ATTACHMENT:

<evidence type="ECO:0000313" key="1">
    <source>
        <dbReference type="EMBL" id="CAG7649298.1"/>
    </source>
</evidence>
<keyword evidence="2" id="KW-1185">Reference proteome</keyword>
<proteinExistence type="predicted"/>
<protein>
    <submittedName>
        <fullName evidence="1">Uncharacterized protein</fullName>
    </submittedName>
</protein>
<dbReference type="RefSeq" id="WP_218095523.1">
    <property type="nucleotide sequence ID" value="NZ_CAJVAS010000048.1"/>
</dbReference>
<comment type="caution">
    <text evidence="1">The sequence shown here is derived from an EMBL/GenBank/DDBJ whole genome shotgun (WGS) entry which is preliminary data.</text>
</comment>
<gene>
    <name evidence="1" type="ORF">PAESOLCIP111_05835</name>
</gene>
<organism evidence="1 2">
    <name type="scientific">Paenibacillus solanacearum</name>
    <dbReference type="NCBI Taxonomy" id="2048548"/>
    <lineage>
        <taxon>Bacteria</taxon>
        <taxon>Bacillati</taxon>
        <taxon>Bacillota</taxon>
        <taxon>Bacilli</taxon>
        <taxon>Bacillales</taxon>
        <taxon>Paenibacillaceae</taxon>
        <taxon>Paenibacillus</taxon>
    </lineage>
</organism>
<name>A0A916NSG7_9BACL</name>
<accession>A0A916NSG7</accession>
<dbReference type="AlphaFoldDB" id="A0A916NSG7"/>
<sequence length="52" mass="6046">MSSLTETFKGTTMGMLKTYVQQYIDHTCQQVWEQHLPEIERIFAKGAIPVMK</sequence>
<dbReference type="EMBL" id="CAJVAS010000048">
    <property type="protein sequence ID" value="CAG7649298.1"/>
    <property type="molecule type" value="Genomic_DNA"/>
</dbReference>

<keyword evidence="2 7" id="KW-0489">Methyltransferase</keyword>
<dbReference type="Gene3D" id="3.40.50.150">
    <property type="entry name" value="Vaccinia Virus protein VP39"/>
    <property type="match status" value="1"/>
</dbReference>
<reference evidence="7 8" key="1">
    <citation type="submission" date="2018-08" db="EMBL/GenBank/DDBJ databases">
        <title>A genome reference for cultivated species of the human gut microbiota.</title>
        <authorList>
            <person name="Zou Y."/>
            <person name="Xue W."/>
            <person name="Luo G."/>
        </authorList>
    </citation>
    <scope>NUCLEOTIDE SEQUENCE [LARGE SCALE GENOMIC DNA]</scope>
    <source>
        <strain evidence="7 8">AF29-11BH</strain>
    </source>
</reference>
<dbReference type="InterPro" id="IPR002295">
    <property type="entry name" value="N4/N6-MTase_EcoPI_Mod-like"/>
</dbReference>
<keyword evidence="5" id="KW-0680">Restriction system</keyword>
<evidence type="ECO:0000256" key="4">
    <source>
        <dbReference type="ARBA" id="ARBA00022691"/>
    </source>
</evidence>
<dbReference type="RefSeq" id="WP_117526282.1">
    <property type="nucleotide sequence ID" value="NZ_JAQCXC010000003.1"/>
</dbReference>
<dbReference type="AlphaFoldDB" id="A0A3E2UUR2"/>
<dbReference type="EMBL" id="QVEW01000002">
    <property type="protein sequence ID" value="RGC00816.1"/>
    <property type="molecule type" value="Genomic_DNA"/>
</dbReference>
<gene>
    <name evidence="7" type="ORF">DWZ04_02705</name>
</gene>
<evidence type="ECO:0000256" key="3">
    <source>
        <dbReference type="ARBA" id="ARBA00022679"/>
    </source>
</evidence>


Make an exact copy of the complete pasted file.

<evidence type="ECO:0000313" key="1">
    <source>
        <dbReference type="EMBL" id="CAG7649298.1"/>
    </source>
</evidence>
<keyword evidence="2" id="KW-1185">Reference proteome</keyword>
<proteinExistence type="predicted"/>
<protein>
    <submittedName>
        <fullName evidence="1">Uncharacterized protein</fullName>
    </submittedName>
</protein>
<dbReference type="RefSeq" id="WP_218095523.1">
    <property type="nucleotide sequence ID" value="NZ_CAJVAS010000048.1"/>
</dbReference>
<comment type="caution">
    <text evidence="1">The sequence shown here is derived from an EMBL/GenBank/DDBJ whole genome shotgun (WGS) entry which is preliminary data.</text>
</comment>
<gene>
    <name evidence="1" type="ORF">PAESOLCIP111_05835</name>
</gene>
<organism evidence="1 2">
    <name type="scientific">Paenibacillus solanacearum</name>
    <dbReference type="NCBI Taxonomy" id="2048548"/>
    <lineage>
        <taxon>Bacteria</taxon>
        <taxon>Bacillati</taxon>
        <taxon>Bacillota</taxon>
        <taxon>Bacilli</taxon>
        <taxon>Bacillales</taxon>
        <taxon>Paenibacillaceae</taxon>
        <taxon>Paenibacillus</taxon>
    </lineage>
</organism>
<name>A0A916NSG7_9BACL</name>
<accession>A0A916NSG7</accession>
<dbReference type="AlphaFoldDB" id="A0A916NSG7"/>
<sequence length="52" mass="6046">MSSLTETFKGTTMGMLKTYVQQYIDHTCQQVWEQHLPEIERIFAKGAIPVMK</sequence>
<dbReference type="EMBL" id="CAJVAS010000048">
    <property type="protein sequence ID" value="CAG7649298.1"/>
    <property type="molecule type" value="Genomic_DNA"/>
</dbReference>

<keyword evidence="2 7" id="KW-0489">Methyltransferase</keyword>
<dbReference type="Gene3D" id="3.40.50.150">
    <property type="entry name" value="Vaccinia Virus protein VP39"/>
    <property type="match status" value="1"/>
</dbReference>
<reference evidence="7 8" key="1">
    <citation type="submission" date="2018-08" db="EMBL/GenBank/DDBJ databases">
        <title>A genome reference for cultivated species of the human gut microbiota.</title>
        <authorList>
            <person name="Zou Y."/>
            <person name="Xue W."/>
            <person name="Luo G."/>
        </authorList>
    </citation>
    <scope>NUCLEOTIDE SEQUENCE [LARGE SCALE GENOMIC DNA]</scope>
    <source>
        <strain evidence="7 8">AF29-11BH</strain>
    </source>
</reference>
<dbReference type="InterPro" id="IPR002295">
    <property type="entry name" value="N4/N6-MTase_EcoPI_Mod-like"/>
</dbReference>
<keyword evidence="5" id="KW-0680">Restriction system</keyword>
<evidence type="ECO:0000256" key="4">
    <source>
        <dbReference type="ARBA" id="ARBA00022691"/>
    </source>
</evidence>
<dbReference type="RefSeq" id="WP_117526282.1">
    <property type="nucleotide sequence ID" value="NZ_JAQCXC010000003.1"/>
</dbReference>
<dbReference type="AlphaFoldDB" id="A0A3E2UUR2"/>
<dbReference type="EMBL" id="QVEW01000002">
    <property type="protein sequence ID" value="RGC00816.1"/>
    <property type="molecule type" value="Genomic_DNA"/>
</dbReference>
<gene>
    <name evidence="7" type="ORF">DWZ04_02705</name>
</gene>
<evidence type="ECO:0000256" key="3">
    <source>
        <dbReference type="ARBA" id="ARBA00022679"/>
    </source>
</evidence>